Rural educators have been acknowledged in the latest list of finalists for the Australian Education Awards for 2021.
Fran Waterman, principal of Yarrunga Primary School in Wangaratta, Victoria is one of those recognised. She joins a number of other rural educator and school nominations including:
- Snowy Mountains Grammar School in Jindabyne in the Primary School of the Year and Regional School of the year category
- Kangaroo Island Community Education in South Australia in the Regional School of the Year category
- Renee Lathan from Tarrington Lutheran School in Victoria in the Primary School Teacher of the Year category
- Sophie Sharp from Tarrington Lutheran School in Victoria in the Education Rising Star of the Year category
Fran, who is also a CEP Board member, has been the principal at Yarrunga for four years, having taken on the role after five years as a teaching principal at Whorouly Primary School. She was nominated by members of her staff as a way of reflecting her contribution towards education.
“This award is not just a reflection of me; it’s recognition of our school community and our young people,” Fran said.
“We are very student focused at Yarrunga and every member of staff is working collaboratively for the best interests of students at our school.”
The school has a strong therapeutic ethos to support its 160 students at their point of need and build strong partnerships with their local community.
“We are working on the Yarrunga model. I’m not here to serve the system. We certainly take aspects from other models but if it’s not appropriate for our school and our students’ needs we don’t blindly implement it,” she said.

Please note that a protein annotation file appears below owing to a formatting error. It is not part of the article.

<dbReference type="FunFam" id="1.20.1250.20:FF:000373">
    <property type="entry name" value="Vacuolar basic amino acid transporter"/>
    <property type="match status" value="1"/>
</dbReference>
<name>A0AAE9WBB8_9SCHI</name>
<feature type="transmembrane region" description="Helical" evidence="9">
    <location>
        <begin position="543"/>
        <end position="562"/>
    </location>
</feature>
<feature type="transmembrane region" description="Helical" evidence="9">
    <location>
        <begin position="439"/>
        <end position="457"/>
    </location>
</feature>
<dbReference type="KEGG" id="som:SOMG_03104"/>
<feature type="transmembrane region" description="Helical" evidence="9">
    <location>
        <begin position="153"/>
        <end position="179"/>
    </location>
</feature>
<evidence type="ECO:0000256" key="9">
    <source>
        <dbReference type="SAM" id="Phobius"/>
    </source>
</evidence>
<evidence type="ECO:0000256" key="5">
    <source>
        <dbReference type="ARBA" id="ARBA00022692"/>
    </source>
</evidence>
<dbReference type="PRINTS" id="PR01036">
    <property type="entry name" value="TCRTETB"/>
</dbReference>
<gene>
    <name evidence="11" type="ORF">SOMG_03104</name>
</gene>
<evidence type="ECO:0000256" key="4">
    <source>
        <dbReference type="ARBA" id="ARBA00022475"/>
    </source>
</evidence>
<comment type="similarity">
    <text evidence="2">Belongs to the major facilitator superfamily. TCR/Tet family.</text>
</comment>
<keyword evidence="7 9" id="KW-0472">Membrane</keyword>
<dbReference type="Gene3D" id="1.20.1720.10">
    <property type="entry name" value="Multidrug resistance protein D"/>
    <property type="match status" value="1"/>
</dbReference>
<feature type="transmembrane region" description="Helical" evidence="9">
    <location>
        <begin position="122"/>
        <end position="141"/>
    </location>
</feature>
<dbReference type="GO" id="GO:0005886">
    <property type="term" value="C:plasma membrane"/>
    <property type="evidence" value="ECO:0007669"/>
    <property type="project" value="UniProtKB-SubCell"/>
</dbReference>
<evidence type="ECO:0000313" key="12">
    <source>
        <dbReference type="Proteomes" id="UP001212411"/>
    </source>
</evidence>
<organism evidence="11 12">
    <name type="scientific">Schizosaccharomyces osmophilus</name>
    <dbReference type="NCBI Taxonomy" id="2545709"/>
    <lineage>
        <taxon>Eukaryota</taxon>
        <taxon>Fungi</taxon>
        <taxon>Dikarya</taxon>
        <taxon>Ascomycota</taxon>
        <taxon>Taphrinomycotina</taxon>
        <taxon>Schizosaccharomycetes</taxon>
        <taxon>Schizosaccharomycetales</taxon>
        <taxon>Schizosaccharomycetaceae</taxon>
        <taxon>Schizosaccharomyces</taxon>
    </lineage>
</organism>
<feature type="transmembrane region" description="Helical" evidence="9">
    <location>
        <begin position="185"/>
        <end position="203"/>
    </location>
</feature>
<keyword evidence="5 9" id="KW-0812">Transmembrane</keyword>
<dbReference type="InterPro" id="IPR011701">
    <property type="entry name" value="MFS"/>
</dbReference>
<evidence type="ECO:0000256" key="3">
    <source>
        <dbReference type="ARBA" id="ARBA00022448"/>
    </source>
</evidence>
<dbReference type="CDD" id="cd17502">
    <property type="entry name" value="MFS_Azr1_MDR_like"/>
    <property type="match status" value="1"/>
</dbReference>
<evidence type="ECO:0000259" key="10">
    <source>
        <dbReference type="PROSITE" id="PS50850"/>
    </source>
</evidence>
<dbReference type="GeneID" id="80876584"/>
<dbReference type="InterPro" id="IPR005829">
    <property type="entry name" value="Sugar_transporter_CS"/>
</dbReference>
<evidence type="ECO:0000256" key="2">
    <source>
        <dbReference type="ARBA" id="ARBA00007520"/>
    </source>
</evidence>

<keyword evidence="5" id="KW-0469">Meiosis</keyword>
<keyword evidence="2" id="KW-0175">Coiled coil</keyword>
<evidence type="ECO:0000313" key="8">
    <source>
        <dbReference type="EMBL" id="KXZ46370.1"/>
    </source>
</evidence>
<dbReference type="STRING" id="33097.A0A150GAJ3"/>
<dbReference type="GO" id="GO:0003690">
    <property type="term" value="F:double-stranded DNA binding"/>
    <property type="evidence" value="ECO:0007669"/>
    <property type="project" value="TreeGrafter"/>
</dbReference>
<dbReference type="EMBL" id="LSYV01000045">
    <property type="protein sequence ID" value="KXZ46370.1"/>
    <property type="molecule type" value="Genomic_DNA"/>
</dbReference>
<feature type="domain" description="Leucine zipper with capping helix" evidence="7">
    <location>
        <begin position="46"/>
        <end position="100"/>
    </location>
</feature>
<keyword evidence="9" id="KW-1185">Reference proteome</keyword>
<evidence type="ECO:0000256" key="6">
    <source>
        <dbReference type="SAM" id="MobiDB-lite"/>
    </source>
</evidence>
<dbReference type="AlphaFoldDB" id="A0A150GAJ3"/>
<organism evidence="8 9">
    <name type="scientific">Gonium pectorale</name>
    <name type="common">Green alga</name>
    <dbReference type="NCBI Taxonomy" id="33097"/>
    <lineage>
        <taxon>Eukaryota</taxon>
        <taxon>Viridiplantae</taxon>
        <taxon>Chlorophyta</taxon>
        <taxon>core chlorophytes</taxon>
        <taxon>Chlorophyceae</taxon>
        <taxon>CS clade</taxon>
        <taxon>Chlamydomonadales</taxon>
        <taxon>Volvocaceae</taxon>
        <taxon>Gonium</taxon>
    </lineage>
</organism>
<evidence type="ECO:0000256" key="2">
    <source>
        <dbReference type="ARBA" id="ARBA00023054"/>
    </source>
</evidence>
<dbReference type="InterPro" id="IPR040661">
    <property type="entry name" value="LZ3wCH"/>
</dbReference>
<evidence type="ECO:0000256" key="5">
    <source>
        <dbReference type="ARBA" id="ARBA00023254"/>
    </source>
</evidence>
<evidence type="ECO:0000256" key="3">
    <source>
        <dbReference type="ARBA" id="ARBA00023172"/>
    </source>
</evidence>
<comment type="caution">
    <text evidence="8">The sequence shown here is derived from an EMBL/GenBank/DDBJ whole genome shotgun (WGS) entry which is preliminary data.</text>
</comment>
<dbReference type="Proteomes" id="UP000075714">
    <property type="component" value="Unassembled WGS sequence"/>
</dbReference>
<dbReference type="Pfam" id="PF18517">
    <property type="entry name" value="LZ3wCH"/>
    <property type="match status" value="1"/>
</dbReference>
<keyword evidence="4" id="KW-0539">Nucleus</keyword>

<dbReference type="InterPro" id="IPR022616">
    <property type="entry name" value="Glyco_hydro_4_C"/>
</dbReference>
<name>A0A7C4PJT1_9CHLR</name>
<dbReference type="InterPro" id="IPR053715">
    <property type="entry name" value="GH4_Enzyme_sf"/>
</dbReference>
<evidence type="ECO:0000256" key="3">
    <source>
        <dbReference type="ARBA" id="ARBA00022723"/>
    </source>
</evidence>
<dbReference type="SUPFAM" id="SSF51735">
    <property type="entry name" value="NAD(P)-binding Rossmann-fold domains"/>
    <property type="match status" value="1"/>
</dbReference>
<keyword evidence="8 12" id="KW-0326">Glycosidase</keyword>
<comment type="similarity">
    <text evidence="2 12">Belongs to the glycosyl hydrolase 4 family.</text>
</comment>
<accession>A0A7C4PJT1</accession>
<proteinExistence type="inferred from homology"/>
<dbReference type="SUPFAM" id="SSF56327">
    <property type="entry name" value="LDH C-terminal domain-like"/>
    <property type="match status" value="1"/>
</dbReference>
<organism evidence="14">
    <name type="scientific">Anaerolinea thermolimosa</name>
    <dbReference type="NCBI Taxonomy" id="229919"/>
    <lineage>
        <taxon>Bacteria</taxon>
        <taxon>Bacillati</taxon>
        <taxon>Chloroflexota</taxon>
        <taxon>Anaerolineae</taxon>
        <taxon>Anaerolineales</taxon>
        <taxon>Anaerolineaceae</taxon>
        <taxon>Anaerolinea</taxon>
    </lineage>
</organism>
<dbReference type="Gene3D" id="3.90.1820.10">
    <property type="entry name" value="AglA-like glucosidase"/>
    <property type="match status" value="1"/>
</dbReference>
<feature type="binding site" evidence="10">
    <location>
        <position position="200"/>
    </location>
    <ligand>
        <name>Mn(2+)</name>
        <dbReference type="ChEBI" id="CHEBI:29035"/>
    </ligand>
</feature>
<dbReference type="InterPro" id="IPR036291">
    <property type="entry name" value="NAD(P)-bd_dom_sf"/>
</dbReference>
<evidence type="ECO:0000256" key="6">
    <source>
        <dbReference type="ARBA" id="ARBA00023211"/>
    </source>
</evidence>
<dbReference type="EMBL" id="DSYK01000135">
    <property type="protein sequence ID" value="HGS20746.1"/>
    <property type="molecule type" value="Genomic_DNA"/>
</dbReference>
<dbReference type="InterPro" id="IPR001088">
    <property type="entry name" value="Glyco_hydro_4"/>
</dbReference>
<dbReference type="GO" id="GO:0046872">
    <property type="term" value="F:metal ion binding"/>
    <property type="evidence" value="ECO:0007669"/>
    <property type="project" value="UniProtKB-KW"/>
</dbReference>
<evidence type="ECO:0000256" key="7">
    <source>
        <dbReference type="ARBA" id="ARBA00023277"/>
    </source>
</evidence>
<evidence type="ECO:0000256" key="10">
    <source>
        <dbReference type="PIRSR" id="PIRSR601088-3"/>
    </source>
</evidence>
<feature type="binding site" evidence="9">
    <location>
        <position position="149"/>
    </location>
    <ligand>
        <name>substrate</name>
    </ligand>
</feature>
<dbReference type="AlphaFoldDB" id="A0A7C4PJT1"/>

“There’s that juxtaposition of public perception of our school, which is historically poor, and the inclusive and collaborative approach our staff take to everything they do.
“We have an Indigenous language program and we were fortunate to get permission from Uncle Freddie Dowling to have a white person, Michael Jenkins, teach it.
“Twenty percent of our students are Indigenous and 20 percent are in out of home care. So we’re always working on not just meeting the needs of our students but also reflecting the needs of our community.”
For Fran, joining up with Country Education Partnership was an opportunity to “champion little towns to maintain their schools and be a proud education option in their community.”
“It wasn’t until I was acting principal at Thoona Primary School (prior to Whorouly Primary School) that I heard about CEP and knew what the organisation did,” she said.
“I went to a CEP event and the conversations I had were the most genuine I had ever had in education. We were able to share our stories and listen to other fabulous stories from schools around Victoria.
“Now that I’m at Yarrunga the importance of emotional, social and physical wellbeing and taking the approach of ‘concern first and reactions later’ is very important. We can now share our model around our area and across the state through the network of people we have within CEP.”
Fran’s teaching career spans 18 years including work in metropolitan, regional and rural areas.
“Working in Melbourne was dynamic and there was much more diversity at schools and within the community but I always knew I would come back to a rural setting,” she said.
“I grew up in Rossbridge, in the west of Victoria, where my dad was the teaching principal and he was my only teacher from Prep to Year 6. Our school lives were spent as members of a tight-knit community, many of whom remain good friends. I was really blessed to have this be the foundation of my education and upbringing.
“The experiences that we had and the belonging we felt at school were really important. I don’t remember the literacy and numeracy as much as bike rides, bush walks, learning local history and the community events.”
Fran is one of eight nominees for the Government Primary School Principal of the Year Award which will be formally awarded at a ceremony in Sydney on August 27th.
A full list of award nominees can be found at the Australian Education Awards website.